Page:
Call for burial grounds at former mother and baby homes to be given protected status
Forensic archaeologist says move would give ‘breathing space’ without planning proposals
An area marked Childrens’ Burial Ground on a map of the Bessborough Mother and Baby Home site in Cork
The Government should consider granting the equivalent of national monument status to burial grounds at former mother and baby homes, according to a leading expert in forensic archaeology.
Dr Barra Ó Donnabháin said when it comes to remembering those who died in mother and baby homes, the government should look at following the example of Canada where the burial places of indigenous children who died in residential schools were granted protective status.
“The Canadian truth and reconciliation commission, which looked at how mostly indigenous children were taken from their families and put in residential schools where there was a high mortality rate, proposed granting all these burial sites protected status.
“If the children’s burial sites at former mother and baby homes were given the equivalent of national monument status here, it would remove them from any future planning proposals and give us the breathing space to consider what to do with such places,” he said.
A lecturer at the Department of Archaeology in UCC, Dr Ó Donnabháin said each former home should be considered on its own merits but at least it would provide a chance for each burial site to be assessed as to whether excavation or simply memorialisation might be most appropriate.
Dr Ó Donnabháin was speaking ahead of a decision later this week by An Bord Pleanála on a planning application by developers MWB Two Ltd for 179 apartments under a Strategic Housing Development initiative on a 3.7 acre site at the former Bessborough mother and baby home in Cork.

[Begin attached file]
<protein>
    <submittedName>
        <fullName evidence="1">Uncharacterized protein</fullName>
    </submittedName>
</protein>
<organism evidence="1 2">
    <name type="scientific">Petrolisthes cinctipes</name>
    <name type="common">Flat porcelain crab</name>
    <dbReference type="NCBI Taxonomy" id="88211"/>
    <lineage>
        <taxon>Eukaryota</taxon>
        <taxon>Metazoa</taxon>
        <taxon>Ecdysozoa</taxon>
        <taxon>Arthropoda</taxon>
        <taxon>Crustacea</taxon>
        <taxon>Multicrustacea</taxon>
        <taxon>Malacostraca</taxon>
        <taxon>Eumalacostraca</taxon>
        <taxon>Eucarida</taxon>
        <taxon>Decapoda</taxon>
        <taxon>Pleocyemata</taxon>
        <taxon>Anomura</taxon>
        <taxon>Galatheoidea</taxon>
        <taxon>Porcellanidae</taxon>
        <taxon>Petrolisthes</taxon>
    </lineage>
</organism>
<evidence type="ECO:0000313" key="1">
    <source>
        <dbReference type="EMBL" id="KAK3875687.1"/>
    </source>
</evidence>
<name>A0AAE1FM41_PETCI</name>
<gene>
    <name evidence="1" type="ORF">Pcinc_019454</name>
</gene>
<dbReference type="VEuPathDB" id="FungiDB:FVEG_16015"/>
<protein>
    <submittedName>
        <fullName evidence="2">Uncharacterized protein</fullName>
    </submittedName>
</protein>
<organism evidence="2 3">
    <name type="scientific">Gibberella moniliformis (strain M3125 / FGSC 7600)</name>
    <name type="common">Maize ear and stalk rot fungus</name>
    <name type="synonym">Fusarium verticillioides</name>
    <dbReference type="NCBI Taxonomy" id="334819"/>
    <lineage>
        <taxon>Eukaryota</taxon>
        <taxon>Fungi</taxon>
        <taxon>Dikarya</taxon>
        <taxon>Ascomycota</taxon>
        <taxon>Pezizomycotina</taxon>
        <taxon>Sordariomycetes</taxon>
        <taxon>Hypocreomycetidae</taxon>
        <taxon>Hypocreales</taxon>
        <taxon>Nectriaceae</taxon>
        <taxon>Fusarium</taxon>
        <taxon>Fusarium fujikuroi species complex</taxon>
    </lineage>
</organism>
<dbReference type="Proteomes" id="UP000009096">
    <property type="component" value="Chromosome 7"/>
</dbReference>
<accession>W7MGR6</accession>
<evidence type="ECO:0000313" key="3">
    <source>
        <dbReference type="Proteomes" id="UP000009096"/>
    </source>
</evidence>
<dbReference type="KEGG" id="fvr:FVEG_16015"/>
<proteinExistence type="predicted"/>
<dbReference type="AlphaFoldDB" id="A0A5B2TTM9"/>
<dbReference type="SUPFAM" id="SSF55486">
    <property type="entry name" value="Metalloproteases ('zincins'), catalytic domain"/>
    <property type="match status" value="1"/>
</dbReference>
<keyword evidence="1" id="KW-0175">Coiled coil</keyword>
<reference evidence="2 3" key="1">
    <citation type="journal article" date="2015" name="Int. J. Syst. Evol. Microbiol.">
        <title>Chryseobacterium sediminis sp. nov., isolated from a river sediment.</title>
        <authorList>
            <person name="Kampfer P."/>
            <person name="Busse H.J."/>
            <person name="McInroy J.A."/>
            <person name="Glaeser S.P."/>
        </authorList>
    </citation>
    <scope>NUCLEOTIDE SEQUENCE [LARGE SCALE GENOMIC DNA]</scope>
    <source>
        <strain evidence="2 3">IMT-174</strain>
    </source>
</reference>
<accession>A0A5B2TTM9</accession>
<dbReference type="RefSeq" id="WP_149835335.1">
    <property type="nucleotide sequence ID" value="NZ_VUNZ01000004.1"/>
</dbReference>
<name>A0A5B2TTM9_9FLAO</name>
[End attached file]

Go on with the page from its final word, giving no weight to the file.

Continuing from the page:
The Commission of Investigation into Mother and Baby Homes found that 923 infants born at or associated with Bessborough died between 1922 and its closure as a home in 1998.
But the commission could only find burial records for 64 infants, prompting a campaign group, Cork Survivors and Supporters Alliance to call for a proper examination of the Bessborough grounds to see if it contains the remains of the other 859 infants whose burial places remain unknown.
In a detailed submission to Cork City Council on the planning application for the “Gateway View” development, the CSSA said the northerly parts of two blocks of the proposed development would be located on an area, marked as the children’s burial ground on a 1950 Ordnance Survey map.
An archaeologist retained by MWB Two Ltd, John Cronin pointed out in a report that archaeological investigation under licence from the National Monuments Service in 2019 found no evidence of bones to support the CSSA contention there was a children’s burial ground in the area.
Mr Cronin also pointed to aerial photographs, taken by the Irish Air Corps in 1951, around the same time the OS surveyors were on the Bessborough site, which showed no evidence of ground disturbance in the lands around where the children’s burial ground was marked.
But Dr Ó Donnabháin said the fact that the Ordnance Survey had marked an area was significant.
“The Ordnance Survey map shows the Children’s Burial Ground to the south east of the folly and then in a later map it moves to the northwest of the folly – the reason for the move is that a big label marking the ‘Convent of the Sacred Heart of Jesus and Mary’ had to be squeezed in,” he said.
“And in all these maps, the landowner, in this case, the Congregation of the Sacred Heart of Jesus and Mary, which owned and ran Bessborough, had to sign off that they agreed it was accurate so I don’t think there can be any doubt about its accuracy showing the Children’s Burial Ground.”
Dr Ó Donnabháin said it was not surprising that no evidence of infant remains were found at the site as it had been hugely disturbed during the early 2000s during the construction of a roadway through the grounds.
“According to the Commission of Investigation into Mother and Baby Homes’ final report, the vast majority of the babies who died at Bessborough died within three months and when you are dealing with such young infants, there are a number of issues that distinguishes them from adults.
“Firstly, the likelihood is they were buried in shallow graves so were more likely to be disturbed but secondly, baby bones are not as strongly mineralised as adult bones and do not survive so you won’t find them by digging a test trench with a digger, you need to examine the area sensitively by hand.”